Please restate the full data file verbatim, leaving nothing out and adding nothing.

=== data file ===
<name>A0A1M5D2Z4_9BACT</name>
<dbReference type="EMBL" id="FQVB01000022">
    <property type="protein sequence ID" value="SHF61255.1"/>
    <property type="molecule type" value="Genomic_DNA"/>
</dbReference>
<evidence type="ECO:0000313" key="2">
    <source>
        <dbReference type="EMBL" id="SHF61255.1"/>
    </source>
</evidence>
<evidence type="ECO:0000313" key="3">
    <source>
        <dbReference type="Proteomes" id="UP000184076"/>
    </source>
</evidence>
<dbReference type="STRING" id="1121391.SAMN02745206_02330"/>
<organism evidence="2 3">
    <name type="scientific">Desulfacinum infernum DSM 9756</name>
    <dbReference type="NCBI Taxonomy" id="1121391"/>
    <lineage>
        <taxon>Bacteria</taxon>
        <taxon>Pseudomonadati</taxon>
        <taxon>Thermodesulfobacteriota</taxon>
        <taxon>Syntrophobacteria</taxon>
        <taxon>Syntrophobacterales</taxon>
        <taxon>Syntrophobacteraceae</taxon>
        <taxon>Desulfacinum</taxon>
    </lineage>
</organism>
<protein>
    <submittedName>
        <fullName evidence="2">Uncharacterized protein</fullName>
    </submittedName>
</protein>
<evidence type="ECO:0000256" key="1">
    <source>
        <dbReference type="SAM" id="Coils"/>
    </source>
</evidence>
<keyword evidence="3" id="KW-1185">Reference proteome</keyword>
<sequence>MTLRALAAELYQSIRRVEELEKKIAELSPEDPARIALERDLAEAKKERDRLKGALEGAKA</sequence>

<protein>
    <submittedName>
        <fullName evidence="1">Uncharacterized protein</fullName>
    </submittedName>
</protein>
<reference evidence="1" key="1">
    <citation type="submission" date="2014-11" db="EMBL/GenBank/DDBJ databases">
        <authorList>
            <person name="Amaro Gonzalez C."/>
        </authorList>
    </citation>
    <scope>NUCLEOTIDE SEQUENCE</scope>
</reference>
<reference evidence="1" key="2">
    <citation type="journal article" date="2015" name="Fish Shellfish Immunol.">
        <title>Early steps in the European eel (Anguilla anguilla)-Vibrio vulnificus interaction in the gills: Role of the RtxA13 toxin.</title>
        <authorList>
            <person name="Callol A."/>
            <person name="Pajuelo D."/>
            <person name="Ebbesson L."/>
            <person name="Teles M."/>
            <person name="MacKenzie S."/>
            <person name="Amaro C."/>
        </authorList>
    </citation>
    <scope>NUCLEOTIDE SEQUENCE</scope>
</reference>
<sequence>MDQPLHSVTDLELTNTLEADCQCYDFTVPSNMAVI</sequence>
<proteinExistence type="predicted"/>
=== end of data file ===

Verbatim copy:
<name>A0A1M5D2Z4_9BACT</name>
<dbReference type="EMBL" id="FQVB01000022">
    <property type="protein sequence ID" value="SHF61255.1"/>
    <property type="molecule type" value="Genomic_DNA"/>
</dbReference>
<evidence type="ECO:0000313" key="2">
    <source>
        <dbReference type="EMBL" id="SHF61255.1"/>
    </source>
</evidence>
<evidence type="ECO:0000313" key="3">
    <source>
        <dbReference type="Proteomes" id="UP000184076"/>
    </source>
</evidence>
<dbReference type="STRING" id="1121391.SAMN02745206_02330"/>
<organism evidence="2 3">
    <name type="scientific">Desulfacinum infernum DSM 9756</name>
    <dbReference type="NCBI Taxonomy" id="1121391"/>
    <lineage>
        <taxon>Bacteria</taxon>
        <taxon>Pseudomonadati</taxon>
        <taxon>Thermodesulfobacteriota</taxon>
        <taxon>Syntrophobacteria</taxon>
        <taxon>Syntrophobacterales</taxon>
        <taxon>Syntrophobacteraceae</taxon>
        <taxon>Desulfacinum</taxon>
    </lineage>
</organism>
<protein>
    <submittedName>
        <fullName evidence="2">Uncharacterized protein</fullName>
    </submittedName>
</protein>
<evidence type="ECO:0000256" key="1">
    <source>
        <dbReference type="SAM" id="Coils"/>
    </source>
</evidence>
<keyword evidence="3" id="KW-1185">Reference proteome</keyword>
<sequence>MTLRALAAELYQSIRRVEELEKKIAELSPEDPARIALERDLAEAKKERDRLKGALEGAKA</sequence>

<protein>
    <submittedName>
        <fullName evidence="1">Uncharacterized protein</fullName>
    </submittedName>
</protein>
<reference evidence="1" key="1">
    <citation type="submission" date="2014-11" db="EMBL/GenBank/DDBJ databases">
        <authorList>
            <person name="Amaro Gonzalez C."/>
        </authorList>
    </citation>
    <scope>NUCLEOTIDE SEQUENCE</scope>
</reference>
<reference evidence="1" key="2">
    <citation type="journal article" date="2015" name="Fish Shellfish Immunol.">
        <title>Early steps in the European eel (Anguilla anguilla)-Vibrio vulnificus interaction in the gills: Role of the RtxA13 toxin.</title>
        <authorList>
            <person name="Callol A."/>
            <person name="Pajuelo D."/>
            <person name="Ebbesson L."/>
            <person name="Teles M."/>
            <person name="MacKenzie S."/>
            <person name="Amaro C."/>
        </authorList>
    </citation>
    <scope>NUCLEOTIDE SEQUENCE</scope>
</reference>
<sequence>MDQPLHSVTDLELTNTLEADCQCYDFTVPSNMAVI</sequence>
<proteinExistence type="predicted"/>